6:16 AM  
Blogger glenn said...

Vincent,

As for agencies that generate a lot of work, it's hard to say. All of them generate a lot of work for some translators, but won't generate lot's of work for you until you become a trusted resource. No trustworthy agency (it's also worth doing some research on payment practices of various agencies) will send you an enormous amount of work without knowing your work first.

As Gabe suggests, it's best to get to know other translators through associations (ATA or your local chapter), especially translators in your specialty. They will be able to tell you what agencies they like and, if those translators know you're good, they'll even recommend you to the agency when they can't take more work.

One caution on Gabe's post: an agency will provide some amount of buffer for a new translator with regard to errors and mistakes. However, agencies get busy and their patience wears thin if they have to spend too much time or money fixing a translation.

If you are unsure of your skills, you might ask other translators if they'll review some of your practice translations and give you pointers. Or, you could offer proofreading skills to busy translators at a penny a word -- it will give you the chance to see how seasoned pros handle a variety of different texts.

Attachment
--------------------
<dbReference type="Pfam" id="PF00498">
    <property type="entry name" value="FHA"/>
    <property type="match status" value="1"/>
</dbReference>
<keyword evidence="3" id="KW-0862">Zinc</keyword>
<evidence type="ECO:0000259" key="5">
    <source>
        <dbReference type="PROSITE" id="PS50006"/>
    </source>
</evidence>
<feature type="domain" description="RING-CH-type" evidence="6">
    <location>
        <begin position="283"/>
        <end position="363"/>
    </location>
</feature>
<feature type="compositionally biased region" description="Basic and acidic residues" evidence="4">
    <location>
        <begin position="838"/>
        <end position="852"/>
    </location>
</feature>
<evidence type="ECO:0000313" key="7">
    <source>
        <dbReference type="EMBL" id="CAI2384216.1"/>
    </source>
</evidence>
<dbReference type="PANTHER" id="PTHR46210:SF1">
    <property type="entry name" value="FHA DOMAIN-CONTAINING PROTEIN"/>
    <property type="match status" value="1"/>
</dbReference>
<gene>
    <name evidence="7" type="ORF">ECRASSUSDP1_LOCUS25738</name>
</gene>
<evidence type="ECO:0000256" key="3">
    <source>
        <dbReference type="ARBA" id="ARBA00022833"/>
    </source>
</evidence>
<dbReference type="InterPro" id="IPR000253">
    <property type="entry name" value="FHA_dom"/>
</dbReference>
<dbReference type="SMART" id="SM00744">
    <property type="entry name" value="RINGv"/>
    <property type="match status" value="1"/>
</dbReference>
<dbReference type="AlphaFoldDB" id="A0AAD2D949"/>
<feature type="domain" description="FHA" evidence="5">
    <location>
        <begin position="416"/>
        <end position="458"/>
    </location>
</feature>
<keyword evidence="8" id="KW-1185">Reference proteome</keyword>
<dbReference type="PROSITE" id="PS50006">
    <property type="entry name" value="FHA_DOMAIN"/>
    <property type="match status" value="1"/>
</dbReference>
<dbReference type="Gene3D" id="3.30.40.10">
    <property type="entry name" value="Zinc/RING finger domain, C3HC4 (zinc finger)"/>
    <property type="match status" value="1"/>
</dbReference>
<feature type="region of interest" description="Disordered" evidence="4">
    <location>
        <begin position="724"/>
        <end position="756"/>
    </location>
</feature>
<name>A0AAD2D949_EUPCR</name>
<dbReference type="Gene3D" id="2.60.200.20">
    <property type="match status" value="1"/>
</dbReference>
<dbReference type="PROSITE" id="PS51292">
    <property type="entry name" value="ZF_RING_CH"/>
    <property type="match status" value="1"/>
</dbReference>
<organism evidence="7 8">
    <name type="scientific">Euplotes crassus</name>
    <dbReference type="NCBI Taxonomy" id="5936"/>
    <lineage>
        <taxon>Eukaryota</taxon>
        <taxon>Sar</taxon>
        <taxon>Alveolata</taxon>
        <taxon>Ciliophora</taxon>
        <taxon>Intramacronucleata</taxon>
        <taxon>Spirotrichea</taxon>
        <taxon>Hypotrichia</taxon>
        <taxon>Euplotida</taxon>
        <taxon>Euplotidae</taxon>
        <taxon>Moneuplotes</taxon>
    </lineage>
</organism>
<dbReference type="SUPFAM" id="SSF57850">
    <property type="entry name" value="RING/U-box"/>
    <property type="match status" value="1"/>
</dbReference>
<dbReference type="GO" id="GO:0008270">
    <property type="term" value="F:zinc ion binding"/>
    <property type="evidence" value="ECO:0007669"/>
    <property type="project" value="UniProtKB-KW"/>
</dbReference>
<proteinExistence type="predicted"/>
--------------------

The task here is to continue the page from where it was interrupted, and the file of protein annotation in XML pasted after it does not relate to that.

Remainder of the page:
Good luck! It's a great profession.

Glenn Cain

7:44 AM  
Blogger john said...

I must say your blog is having all the entire things which are required for becoming the most successful translator in the market. If someone is looking to make a career in this field then your blog is very much helpful. I must say that you have done a very precise research regarding translation field I want to congratulate you for the nice job you have done and hoping that you would continue your best work.

4:40 AM  
Blogger Judy and Dagmar Jenner said...

Great advice, thank you so much for sharing this information. As translators who have worked exclusively with direct clients (which of course takes up quite a bit of time), it is interesting to hear the benefits of working with agencies, which we had not considered before because of the low pay. We really like your blog!

4:20 PM  
Blogger Marianne said...

Thank you for this great post!

Having done my marketing as a legal translator for 5 year now, I have to start all over again since I´m moving to Miami.

Thanks!


Marianne Sucre

1:42 PM  
Blogger Amitabh said...

Thanks for this useful article !

We would be happy to know if you also post as how to grab the outsourced work to India as we are India based leading translation agency but we want to become global service provider.

Amitabh Kumar
http://www.langjobs.com
http://www.document-translations.com

3:38 PM  
Blogger Low said...

Thanks for the article!

Translators who are looking to purchase a translation memory tool, here's a good article about translator's experience with TM tools.

http://www.synergy-focus.com/Newsletter/Focus_Nov2009_column.cfm

Tris

2:23 AM